Will someone rid me of these troublesome Macs?

Mac keyboard

Apple is now the world's leading PC maker, according to figures from market research firm Canalys.

In the last quarter of 2011, Apple sold five million Macs. More significantly, the company also shipped 15 million iPads. This put the company ahead of HP, which recently dropped its webOS based tablets, as well as vendors such as Dell and Lenovo.

This, Canalys says, gives Apple 17 per cent of the "client PC" market a far cry from the times when Apple was lucky to muster a five per cent market share.

Apple's machines, though, have been gaining ground steadily for some years now. The so-called "halo" effect, where buyers of other Apple devices also buy Macs, certainly seems to have worked. First the iPod and now the iPhone have brought consumers to Apple. And Apple has not done badly by selling them additional kit.

There is more to Apple's renewed strength in the PC market than overspill from iPhone sales. A surprising number of knowledge workers appear happy to pay personally - for a Mac, especially a MacBook Air, in preference to their grey, corporate-issue PC. This is despite the fact that Apple's cheapest portable costs more than twice as much as a "basic" Windows laptop.

As well as the "bring your own device" trend, Apple benefits from strong sales to consumers buying a home machine that they might, or might not, also use for work.

Apple's products still have shelf appeal way in excess of most rivals, helped by the way Apple's dealers separate out Macs from the common PC herd. Then there is the effect of Apple's own retail stores. Yes, they are too often full of kids using the free internet to visit Facebook, but they certainly do not hurt the Apple brand.

But Canalys identifies another trend that favours Apple: the switch from laptops to tablets, especially at the low end. In many ways, the iPad is now Apple's entry level portable PC. Canalys says this is especially marked at the lower end of the Windows market, where netbook buyers are switching to iPad or Android tablets.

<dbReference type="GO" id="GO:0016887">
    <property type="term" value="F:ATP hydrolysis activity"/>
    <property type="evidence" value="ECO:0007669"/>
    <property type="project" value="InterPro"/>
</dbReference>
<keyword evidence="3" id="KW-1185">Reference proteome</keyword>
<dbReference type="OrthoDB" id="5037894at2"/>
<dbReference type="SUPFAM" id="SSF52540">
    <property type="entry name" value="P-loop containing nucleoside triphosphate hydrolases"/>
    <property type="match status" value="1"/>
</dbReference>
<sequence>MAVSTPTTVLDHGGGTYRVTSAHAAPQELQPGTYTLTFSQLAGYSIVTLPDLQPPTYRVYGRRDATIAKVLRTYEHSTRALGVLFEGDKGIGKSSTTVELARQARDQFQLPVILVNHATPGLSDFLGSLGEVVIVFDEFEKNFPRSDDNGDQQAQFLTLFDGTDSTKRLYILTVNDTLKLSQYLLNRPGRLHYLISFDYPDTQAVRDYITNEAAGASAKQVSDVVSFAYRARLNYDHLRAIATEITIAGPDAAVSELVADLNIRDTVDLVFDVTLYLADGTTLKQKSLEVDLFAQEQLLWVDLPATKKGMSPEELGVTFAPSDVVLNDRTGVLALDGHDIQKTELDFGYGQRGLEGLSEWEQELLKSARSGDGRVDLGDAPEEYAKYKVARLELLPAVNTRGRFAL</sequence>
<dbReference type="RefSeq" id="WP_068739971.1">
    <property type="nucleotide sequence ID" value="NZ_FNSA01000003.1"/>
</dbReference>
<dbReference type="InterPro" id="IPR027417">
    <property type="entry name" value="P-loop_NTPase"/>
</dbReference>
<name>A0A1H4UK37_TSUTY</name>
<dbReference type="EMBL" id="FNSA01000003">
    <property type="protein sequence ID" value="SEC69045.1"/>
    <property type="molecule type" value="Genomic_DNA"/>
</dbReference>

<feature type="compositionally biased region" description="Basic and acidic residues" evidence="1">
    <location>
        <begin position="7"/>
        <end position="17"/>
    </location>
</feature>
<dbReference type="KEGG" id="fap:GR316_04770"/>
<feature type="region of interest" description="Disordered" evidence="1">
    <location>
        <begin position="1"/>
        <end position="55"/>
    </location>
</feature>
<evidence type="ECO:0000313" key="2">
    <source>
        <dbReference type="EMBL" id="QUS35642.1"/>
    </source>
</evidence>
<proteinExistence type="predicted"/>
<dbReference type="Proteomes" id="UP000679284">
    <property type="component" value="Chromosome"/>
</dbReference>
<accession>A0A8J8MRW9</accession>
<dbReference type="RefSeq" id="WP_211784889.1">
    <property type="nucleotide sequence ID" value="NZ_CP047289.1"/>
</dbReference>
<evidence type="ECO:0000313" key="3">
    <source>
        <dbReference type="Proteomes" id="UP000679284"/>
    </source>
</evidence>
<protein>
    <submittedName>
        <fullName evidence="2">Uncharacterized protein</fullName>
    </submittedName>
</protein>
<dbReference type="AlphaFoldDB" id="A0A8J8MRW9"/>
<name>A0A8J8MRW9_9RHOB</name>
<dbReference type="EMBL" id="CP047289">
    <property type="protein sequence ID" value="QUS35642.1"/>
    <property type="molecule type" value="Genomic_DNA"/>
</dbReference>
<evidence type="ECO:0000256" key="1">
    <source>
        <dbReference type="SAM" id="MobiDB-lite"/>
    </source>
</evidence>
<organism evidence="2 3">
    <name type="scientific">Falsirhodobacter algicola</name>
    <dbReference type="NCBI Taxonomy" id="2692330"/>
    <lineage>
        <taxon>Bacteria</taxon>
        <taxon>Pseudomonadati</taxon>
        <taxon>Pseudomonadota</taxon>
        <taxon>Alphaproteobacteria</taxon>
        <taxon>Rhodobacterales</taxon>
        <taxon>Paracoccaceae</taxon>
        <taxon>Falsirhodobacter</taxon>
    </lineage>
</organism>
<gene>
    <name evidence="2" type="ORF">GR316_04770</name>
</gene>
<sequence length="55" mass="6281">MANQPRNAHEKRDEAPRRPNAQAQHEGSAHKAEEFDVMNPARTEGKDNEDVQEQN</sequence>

Some might argue that it is a mathematical sleight of hand to bundle together tablet and PC sales, but it increasingly represents the way we use technology. For a lot of tasks, a tablet is now a pretty good choice. And their low weight and long battery life answer many a mobile worker's complaints about their laptops. After all, you don't often use half a dozen USB ports whist cramped up on a train or airline seat.

None the less, some IT departments and professionals still seem to resist staff using tablets, and Apple devices of any type. Sometimes, Apple does display an ambivalent attitude to the enterprise (the scrapping of the Xserve is one example). But sometimes, it seems that IT professionals oppose Apple kit exactly because it is easy to use, and needs little support.

That is short sighted. Increasingly, business computing is not about operating systems or hardware but data, and most importantly, information. Apple may be in vogue today, but other options, including Android or Google's Chrome will also challenge Windows' dominance. If IT can be flexible enough to support Macs today, it will be better placed to deal with those challenges tomorrow.

Stephen Pritchard is a contributing editor at IT Pro